July 20, 2001

Local sailors gain experience


Times sports editor

ROCKPORT -- A group of young local sailors sat at Granite Pier yesterday afternoon wiping the sweat off their brows as the sun kissed the harbor on this picture-perfect afternoon.

They had just finished competing in the third and final day of the United State's Optimist Dinghy Association's 2001 New England Optimist Championships hosted by Rockport's Sandy Bay Yacht Club.

None of them won the 166-boat Championship fleet or the 30-boat Green fleet, which together combined for more boats any Cape Ann yacht club has hosted for a single regatta. These locals didn't even crack the top 40.

Still, they smiled as they sipped their tonics and chatted about the once-in-a-lifetime sailing extravaganza they just experienced.

"It was good because there were so many boats which prepares us for other regattas," said Rockport's Joanna Clark, 12, whose family has been racing sailboats in Rockport now for four generations. "It encourages us."

"A lot of these kids racing are on national teams," said fellow 12-year-old Sandy Bay Yacht Club sailor Naomi Delphin. "Some kids came from far away because they are really good."

Sailors ages 8-15 representing nearly 50 yacht clubs, several states and a few countries hit Rockport this week to race in single-sail, eight-foot prams in the three-day regatta that began Tuesday and concluded yesterday. The Optis are used by many first-time sailors, and there are 150,000 of them world wide.

Some competitors traveled from Miami Beach, Fla. Some ventured down from Canada -- "It was so funny. They were yelling things in French while they were sailing," said one young local sailor. Others ventured from as far away as Bermuda, the U.S. Virgin Islands and New Orleans.

And here were these local sailors, who were minutes away from Granite Pier, where the boats were launched daily.

They raced against some of the best young sailors around, according to United States Optimist Dinghy Association Vice President Charley Cook, a Marblehead resident.

They are intense sailors. During Wednesday's first race in the bay, one sailor pointed to a competitor and yelled, "720!, 720!" The alert sailor caught an infraction made by the other. His penalty was making a 720-degree turn (two full rotations) in his boat before getting back into the race.

"There's no doubt in this group there are one or two future Olympic Gold medalists," said Cook, who is also the vice president of the U.S. Opti Class. "Some of these sailors certainly have potential to race in the America's Cup. It's a fantastic experience for the local kids. This is as tough a competition as they'll ever see. Plus they make friends they'll have through high school and college."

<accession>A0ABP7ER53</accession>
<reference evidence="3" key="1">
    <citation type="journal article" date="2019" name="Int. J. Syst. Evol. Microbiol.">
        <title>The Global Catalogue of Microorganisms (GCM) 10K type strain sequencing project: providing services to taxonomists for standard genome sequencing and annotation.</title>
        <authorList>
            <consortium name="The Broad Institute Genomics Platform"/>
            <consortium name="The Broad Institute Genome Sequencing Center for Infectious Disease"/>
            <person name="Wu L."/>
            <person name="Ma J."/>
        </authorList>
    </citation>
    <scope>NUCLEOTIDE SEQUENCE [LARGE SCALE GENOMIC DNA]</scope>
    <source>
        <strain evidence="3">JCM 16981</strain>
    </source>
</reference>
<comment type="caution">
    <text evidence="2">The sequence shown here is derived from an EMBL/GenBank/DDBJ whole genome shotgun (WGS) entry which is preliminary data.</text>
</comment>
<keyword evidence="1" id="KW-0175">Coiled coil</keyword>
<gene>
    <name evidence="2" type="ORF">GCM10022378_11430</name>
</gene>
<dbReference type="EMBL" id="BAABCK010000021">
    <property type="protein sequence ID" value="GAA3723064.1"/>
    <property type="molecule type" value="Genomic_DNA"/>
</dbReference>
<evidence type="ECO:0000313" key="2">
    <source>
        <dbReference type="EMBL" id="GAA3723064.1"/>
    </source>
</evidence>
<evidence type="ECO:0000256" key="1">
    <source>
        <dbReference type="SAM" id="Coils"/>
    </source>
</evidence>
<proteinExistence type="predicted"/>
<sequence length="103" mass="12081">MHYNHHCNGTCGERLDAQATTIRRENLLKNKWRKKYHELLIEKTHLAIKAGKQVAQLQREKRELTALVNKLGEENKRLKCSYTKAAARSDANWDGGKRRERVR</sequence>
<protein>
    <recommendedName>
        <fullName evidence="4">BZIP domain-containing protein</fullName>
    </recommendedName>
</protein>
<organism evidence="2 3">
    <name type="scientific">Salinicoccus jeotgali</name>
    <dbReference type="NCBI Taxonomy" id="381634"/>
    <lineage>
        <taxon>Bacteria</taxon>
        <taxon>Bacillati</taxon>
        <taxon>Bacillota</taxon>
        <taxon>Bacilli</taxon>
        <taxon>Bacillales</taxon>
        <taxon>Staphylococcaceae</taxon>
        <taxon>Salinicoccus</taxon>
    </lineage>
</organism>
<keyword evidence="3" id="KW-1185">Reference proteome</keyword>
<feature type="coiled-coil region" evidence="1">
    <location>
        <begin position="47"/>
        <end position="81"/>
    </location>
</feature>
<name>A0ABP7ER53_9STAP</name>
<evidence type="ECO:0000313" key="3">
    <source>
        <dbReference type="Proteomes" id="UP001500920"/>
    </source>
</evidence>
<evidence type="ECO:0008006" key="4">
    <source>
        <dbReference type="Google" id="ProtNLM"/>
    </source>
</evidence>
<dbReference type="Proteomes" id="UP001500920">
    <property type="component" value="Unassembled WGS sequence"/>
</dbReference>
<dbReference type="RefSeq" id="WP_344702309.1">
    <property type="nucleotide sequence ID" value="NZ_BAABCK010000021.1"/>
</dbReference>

Picture, if you will, some of the elite Little League baseball players from around the world convening for a three-day tournament at a Cape Ann baseball field. That's comparable to what transpired this week: an elite regatta right here in Sandy Bay.

"I think it was almost a wake-up call for New England, especially Sandy Bay," said event coordinator Jacob Fiumara, a longtime sailor who recently won the Star Class district championship. "It showed the North Shore exactly what was out there for New England and also across the country. I've never seen Opti sailors sail at that level. These kids are sailing at 12 years old at the level where I was when I was 19-20. The learning curve is so much quicker."

It isn't easy getting to that point, Fiumara said.

"A couple kids I talked to from Florida said they hadn't been home in 7 and 1/2 weeks," Fiumara said. "That shows you the commitment. It's a lot of travelling, and it's pricey. Some kids travel in a team of 10-12 opti sailors. This regatta was a tune up for them for the nationals at Barrington, R.I."

Alex Levin was in awe of the sailors he competed with. The experience was worthwhile, he said.

"I thought we were really good, then we saw them practicing," said Levin, a 12-year-old Sandy Bay Yacht Club member. "We knew they were really good. They race from March to November. That's all they do."

Some young sailors compete just within their club, such as those from the local clubs represented this week: Sandy Bay, Manchester Sailing Association and Annisquam.

That's why the exposure this week was crucial, said Charlie Clark, the chairman of the event who's been sailing most of his life.

"You compete against a higher quality in these big fleets," said Clark, whose daughter, Joanna, placed 123rd in the Championship fleet. "For some of these local kids, it's their first big regatta. A lot of these kids were sharing ideas with each other, comparing equipment and watching each other sail. Every regatta builds on the last one. You learn from your mistakes, and the next one you do better."